slanging match


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Related to slanging match: tenacity, gruntle, specialities, wackiness

slanging match

n
Brit a dispute in which insults and accusations are made by each party against the other
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slanging match

noun (Brit.) quarrel, row, argument, set-to (informal), barney (informal), spat, altercation, ding-dong, argy-bargy (Brit. informal), battle of words They conducted a public slanging match on television.
Translations

slanging match

n (Brit) → Wettschimpfen nt; they were having a slanging matchsie beschimpften sich um die Wette (inf)

slanging match

[ˈslæŋɪŋˌmætʃ] n (Brit) (fam) → rissa verbale
References in periodicals archive ?
2010 WORLD CUP: Nicolas Anelka had a slanging match at half-time with coach Raymond Domenech and was sent home.
The pair have been involved in a slanging match since they separated.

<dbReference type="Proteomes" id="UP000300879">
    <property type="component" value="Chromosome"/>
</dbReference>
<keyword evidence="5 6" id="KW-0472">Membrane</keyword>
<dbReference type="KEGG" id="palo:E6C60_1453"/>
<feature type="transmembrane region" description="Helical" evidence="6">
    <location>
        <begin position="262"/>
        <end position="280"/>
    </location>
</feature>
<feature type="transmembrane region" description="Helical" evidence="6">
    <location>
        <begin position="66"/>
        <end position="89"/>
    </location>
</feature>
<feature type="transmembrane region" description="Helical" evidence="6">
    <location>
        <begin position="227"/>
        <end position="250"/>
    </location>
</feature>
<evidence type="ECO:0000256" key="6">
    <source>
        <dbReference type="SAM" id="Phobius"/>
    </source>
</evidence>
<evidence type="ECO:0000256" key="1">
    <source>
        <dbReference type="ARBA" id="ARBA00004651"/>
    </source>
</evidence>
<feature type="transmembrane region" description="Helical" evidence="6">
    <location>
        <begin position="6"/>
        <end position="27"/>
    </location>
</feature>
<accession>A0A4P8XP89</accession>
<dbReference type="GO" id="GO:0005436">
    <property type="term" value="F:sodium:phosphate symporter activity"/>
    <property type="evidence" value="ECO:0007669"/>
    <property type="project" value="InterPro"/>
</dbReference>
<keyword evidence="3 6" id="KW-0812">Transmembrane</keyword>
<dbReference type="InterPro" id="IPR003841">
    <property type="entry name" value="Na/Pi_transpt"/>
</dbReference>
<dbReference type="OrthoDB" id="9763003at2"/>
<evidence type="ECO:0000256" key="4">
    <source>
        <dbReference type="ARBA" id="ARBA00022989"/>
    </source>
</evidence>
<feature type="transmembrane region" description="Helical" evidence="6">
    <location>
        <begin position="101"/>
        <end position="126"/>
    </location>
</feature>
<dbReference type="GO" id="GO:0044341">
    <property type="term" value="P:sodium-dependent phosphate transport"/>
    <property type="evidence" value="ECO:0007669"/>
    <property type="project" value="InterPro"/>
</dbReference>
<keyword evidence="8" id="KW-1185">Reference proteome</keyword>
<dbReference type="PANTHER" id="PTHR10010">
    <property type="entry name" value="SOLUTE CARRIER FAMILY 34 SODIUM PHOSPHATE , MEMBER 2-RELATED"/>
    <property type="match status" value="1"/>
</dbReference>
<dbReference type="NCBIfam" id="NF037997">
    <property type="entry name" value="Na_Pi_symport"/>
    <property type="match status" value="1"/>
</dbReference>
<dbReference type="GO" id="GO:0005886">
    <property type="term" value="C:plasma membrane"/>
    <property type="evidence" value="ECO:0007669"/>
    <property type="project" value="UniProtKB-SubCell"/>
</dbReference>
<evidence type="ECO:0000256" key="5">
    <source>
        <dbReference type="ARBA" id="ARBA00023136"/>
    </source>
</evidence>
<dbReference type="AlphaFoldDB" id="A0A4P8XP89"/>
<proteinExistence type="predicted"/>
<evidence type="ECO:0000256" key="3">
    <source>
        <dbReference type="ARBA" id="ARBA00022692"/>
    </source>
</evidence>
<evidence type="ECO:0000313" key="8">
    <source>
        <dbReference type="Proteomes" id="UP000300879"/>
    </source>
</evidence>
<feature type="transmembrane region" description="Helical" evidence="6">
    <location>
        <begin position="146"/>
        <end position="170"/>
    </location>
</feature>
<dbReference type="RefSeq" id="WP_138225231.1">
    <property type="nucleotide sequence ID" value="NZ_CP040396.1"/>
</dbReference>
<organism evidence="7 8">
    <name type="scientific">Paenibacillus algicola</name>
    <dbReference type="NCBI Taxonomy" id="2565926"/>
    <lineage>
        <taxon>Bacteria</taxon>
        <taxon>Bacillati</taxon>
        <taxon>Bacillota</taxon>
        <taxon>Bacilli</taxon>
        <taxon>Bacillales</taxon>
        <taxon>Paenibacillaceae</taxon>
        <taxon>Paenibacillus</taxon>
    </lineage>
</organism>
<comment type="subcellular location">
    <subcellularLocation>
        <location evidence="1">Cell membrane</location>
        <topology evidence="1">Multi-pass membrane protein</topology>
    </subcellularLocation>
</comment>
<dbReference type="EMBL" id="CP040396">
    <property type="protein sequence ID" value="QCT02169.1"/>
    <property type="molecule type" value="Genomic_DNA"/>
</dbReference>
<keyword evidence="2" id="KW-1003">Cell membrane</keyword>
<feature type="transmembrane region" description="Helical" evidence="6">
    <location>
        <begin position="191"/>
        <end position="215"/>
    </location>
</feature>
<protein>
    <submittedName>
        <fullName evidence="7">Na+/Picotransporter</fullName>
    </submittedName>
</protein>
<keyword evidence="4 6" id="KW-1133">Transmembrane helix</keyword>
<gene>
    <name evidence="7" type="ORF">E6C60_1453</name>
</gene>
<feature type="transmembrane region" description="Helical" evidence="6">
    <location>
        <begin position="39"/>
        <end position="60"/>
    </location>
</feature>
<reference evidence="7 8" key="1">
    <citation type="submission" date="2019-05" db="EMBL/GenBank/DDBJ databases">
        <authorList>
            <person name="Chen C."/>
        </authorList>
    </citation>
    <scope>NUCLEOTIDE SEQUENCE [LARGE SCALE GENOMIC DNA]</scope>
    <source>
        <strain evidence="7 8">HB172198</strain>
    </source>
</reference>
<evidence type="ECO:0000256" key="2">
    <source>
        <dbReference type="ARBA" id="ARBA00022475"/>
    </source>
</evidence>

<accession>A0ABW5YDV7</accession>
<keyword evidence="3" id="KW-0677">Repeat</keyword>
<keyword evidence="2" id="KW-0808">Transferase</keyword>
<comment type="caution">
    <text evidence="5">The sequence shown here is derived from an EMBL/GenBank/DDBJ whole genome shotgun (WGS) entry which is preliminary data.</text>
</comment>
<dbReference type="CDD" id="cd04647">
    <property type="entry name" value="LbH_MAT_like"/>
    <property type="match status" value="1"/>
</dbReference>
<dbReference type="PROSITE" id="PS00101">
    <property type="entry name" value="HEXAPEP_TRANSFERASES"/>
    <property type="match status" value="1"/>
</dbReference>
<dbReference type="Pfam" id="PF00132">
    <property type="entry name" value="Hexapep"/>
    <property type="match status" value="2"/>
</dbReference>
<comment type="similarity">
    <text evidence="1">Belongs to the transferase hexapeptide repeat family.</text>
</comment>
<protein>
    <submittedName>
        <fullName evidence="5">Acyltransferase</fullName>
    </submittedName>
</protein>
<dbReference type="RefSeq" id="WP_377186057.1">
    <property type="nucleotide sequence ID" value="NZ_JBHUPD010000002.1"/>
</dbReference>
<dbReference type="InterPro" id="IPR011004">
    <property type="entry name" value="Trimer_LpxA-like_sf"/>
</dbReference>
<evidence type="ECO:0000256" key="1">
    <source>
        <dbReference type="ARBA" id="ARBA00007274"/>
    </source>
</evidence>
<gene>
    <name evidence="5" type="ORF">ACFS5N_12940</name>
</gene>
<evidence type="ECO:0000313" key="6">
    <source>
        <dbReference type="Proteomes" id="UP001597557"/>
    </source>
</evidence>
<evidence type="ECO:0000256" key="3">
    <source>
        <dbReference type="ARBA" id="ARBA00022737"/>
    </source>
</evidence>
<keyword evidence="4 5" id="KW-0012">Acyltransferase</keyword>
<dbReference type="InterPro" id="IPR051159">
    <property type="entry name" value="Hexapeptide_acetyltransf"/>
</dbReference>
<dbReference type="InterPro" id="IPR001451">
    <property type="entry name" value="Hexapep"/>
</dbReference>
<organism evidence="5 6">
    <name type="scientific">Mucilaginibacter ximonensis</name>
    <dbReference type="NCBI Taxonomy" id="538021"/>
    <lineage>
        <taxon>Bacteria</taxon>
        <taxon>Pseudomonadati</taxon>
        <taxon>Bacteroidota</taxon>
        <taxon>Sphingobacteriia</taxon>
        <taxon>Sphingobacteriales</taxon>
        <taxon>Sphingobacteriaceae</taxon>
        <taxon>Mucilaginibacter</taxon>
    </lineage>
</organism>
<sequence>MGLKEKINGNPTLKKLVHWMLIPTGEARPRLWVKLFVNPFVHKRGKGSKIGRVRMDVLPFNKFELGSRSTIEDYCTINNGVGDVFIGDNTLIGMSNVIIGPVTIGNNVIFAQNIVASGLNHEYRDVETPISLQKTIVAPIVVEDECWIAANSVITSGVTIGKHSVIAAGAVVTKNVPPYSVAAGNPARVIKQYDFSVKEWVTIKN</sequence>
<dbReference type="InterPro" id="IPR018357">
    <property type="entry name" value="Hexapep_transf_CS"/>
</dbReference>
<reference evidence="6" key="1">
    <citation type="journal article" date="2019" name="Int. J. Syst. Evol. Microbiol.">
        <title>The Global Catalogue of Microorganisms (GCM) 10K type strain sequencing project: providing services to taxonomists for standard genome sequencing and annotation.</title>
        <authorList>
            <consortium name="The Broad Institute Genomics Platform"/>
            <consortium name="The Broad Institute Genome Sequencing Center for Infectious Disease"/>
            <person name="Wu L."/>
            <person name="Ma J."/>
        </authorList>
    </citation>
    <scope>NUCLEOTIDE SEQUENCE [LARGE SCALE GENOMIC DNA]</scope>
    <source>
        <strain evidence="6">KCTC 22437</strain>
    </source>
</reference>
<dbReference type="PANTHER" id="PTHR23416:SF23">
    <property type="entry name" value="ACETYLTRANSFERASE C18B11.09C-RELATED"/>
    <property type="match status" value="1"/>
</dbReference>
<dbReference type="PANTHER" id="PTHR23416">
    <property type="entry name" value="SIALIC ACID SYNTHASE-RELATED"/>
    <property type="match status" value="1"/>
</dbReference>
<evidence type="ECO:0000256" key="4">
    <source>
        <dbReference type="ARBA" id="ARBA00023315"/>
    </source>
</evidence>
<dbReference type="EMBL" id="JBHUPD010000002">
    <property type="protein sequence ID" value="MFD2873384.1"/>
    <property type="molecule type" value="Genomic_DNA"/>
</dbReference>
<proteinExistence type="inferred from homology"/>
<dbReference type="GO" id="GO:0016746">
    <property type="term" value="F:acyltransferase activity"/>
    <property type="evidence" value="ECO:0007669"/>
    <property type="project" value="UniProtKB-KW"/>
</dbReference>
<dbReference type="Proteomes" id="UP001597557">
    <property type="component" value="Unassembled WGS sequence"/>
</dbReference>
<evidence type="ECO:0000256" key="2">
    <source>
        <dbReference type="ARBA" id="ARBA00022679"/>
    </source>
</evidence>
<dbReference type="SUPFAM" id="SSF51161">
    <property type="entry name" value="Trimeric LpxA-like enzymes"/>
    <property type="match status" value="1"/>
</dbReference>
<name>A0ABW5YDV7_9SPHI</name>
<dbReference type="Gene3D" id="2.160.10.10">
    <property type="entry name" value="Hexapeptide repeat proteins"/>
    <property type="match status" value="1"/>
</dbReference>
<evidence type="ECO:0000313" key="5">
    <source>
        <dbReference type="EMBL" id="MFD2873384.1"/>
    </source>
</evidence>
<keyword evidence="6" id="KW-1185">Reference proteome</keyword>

Watson lost 15 per cent of his fee for "conduct contrary to the spirit of the game" after a verbal slanging match with Riaz.
While the lads are having a the lads are having a slanging match, Gail and slanging match, Gail and Marion hit it o and end Marion hit it o and end up doing a crossword up doing a crossword together.
AFTER reading about the slanging match going on between Luciana Berger and Jake Morrison in the ECHO, I must say I am disgusted.
Michael Hussey insists he has no intention of getting involved in a slanging match with outspoken Indian Harbhajan Singh, but he can't say the same for the rest of the side.
I suggest that before the situation escalates into an all-out slanging match, both factions regard the old adage live and let live, and I would offer to both sides the following proposal (in the interests of closure) that without belief there are no answers, and with belief there are no questions.
IT seems that if you want a good old slanging match these days then the only way to conduct it is via Twitter.
But once back in Walford, she spirals out of control again, and begins a slanging match in the middle of the street, right.
Don't run away with the notion that local politics is a laugh because an MP and a council are engaged in a slanging match.
Real dialogue must include the possibility of disagreeing deeply, and even having a slanging match.
But dignified Liz told us she didn't want to get into a slanging match and 'air her dirty laundry in public'.